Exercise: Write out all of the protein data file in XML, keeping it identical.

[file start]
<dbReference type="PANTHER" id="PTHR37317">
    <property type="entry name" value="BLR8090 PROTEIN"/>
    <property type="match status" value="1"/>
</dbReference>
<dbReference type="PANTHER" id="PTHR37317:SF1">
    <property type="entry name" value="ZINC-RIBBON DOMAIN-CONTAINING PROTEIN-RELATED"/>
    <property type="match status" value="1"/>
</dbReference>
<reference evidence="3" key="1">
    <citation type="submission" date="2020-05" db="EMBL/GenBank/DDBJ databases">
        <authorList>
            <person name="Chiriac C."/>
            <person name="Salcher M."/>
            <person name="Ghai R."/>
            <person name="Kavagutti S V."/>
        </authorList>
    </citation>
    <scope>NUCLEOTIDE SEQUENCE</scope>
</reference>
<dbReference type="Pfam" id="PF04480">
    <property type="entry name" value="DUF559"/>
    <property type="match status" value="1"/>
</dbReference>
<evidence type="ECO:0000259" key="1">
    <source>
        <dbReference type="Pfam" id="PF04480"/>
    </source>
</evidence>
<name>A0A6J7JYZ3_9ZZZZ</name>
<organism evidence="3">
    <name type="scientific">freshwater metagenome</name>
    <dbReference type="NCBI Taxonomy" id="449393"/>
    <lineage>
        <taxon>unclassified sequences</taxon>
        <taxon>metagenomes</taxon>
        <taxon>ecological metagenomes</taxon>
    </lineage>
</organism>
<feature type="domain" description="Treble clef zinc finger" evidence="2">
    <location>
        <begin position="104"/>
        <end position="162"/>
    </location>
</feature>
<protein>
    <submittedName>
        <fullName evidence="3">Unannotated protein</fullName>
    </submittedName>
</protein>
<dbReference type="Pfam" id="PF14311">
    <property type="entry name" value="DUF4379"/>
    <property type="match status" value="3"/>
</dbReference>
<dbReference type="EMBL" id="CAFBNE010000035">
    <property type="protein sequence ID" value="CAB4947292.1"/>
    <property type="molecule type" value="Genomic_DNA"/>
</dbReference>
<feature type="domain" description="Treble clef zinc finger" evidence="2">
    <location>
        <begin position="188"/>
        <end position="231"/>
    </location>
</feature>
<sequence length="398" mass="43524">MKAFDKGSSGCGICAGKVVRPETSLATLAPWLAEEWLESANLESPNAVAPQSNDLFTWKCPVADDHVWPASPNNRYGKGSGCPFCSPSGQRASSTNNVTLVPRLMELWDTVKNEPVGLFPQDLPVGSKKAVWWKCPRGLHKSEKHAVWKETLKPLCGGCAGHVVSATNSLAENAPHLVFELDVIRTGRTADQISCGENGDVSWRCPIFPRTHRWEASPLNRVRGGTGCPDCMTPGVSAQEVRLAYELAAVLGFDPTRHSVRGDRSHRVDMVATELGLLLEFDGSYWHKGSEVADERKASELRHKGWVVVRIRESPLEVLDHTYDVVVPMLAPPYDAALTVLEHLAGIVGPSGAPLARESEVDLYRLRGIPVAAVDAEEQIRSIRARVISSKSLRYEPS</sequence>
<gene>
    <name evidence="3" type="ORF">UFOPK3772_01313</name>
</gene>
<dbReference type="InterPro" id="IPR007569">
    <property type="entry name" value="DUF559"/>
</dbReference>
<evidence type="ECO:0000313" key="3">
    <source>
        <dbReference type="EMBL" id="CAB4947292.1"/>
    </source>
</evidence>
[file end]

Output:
<dbReference type="PANTHER" id="PTHR37317">
    <property type="entry name" value="BLR8090 PROTEIN"/>
    <property type="match status" value="1"/>
</dbReference>
<dbReference type="PANTHER" id="PTHR37317:SF1">
    <property type="entry name" value="ZINC-RIBBON DOMAIN-CONTAINING PROTEIN-RELATED"/>
    <property type="match status" value="1"/>
</dbReference>
<reference evidence="3" key="1">
    <citation type="submission" date="2020-05" db="EMBL/GenBank/DDBJ databases">
        <authorList>
            <person name="Chiriac C."/>
            <person name="Salcher M."/>
            <person name="Ghai R."/>
            <person name="Kavagutti S V."/>
        </authorList>
    </citation>
    <scope>NUCLEOTIDE SEQUENCE</scope>
</reference>
<dbReference type="Pfam" id="PF04480">
    <property type="entry name" value="DUF559"/>
    <property type="match status" value="1"/>
</dbReference>
<evidence type="ECO:0000259" key="1">
    <source>
        <dbReference type="Pfam" id="PF04480"/>
    </source>
</evidence>
<name>A0A6J7JYZ3_9ZZZZ</name>
<organism evidence="3">
    <name type="scientific">freshwater metagenome</name>
    <dbReference type="NCBI Taxonomy" id="449393"/>
    <lineage>
        <taxon>unclassified sequences</taxon>
        <taxon>metagenomes</taxon>
        <taxon>ecological metagenomes</taxon>
    </lineage>
</organism>
<feature type="domain" description="Treble clef zinc finger" evidence="2">
    <location>
        <begin position="104"/>
        <end position="162"/>
    </location>
</feature>
<protein>
    <submittedName>
        <fullName evidence="3">Unannotated protein</fullName>
    </submittedName>
</protein>
<dbReference type="Pfam" id="PF14311">
    <property type="entry name" value="DUF4379"/>
    <property type="match status" value="3"/>
</dbReference>
<dbReference type="EMBL" id="CAFBNE010000035">
    <property type="protein sequence ID" value="CAB4947292.1"/>
    <property type="molecule type" value="Genomic_DNA"/>
</dbReference>
<feature type="domain" description="Treble clef zinc finger" evidence="2">
    <location>
        <begin position="188"/>
        <end position="231"/>
    </location>
</feature>
<sequence length="398" mass="43524">MKAFDKGSSGCGICAGKVVRPETSLATLAPWLAEEWLESANLESPNAVAPQSNDLFTWKCPVADDHVWPASPNNRYGKGSGCPFCSPSGQRASSTNNVTLVPRLMELWDTVKNEPVGLFPQDLPVGSKKAVWWKCPRGLHKSEKHAVWKETLKPLCGGCAGHVVSATNSLAENAPHLVFELDVIRTGRTADQISCGENGDVSWRCPIFPRTHRWEASPLNRVRGGTGCPDCMTPGVSAQEVRLAYELAAVLGFDPTRHSVRGDRSHRVDMVATELGLLLEFDGSYWHKGSEVADERKASELRHKGWVVVRIRESPLEVLDHTYDVVVPMLAPPYDAALTVLEHLAGIVGPSGAPLARESEVDLYRLRGIPVAAVDAEEQIRSIRARVISSKSLRYEPS</sequence>
<gene>
    <name evidence="3" type="ORF">UFOPK3772_01313</name>
</gene>
<dbReference type="InterPro" id="IPR007569">
    <property type="entry name" value="DUF559"/>
</dbReference>
<evidence type="ECO:0000313" key="3">
    <source>
        <dbReference type="EMBL" id="CAB4947292.1"/>
    </source>
</evidence>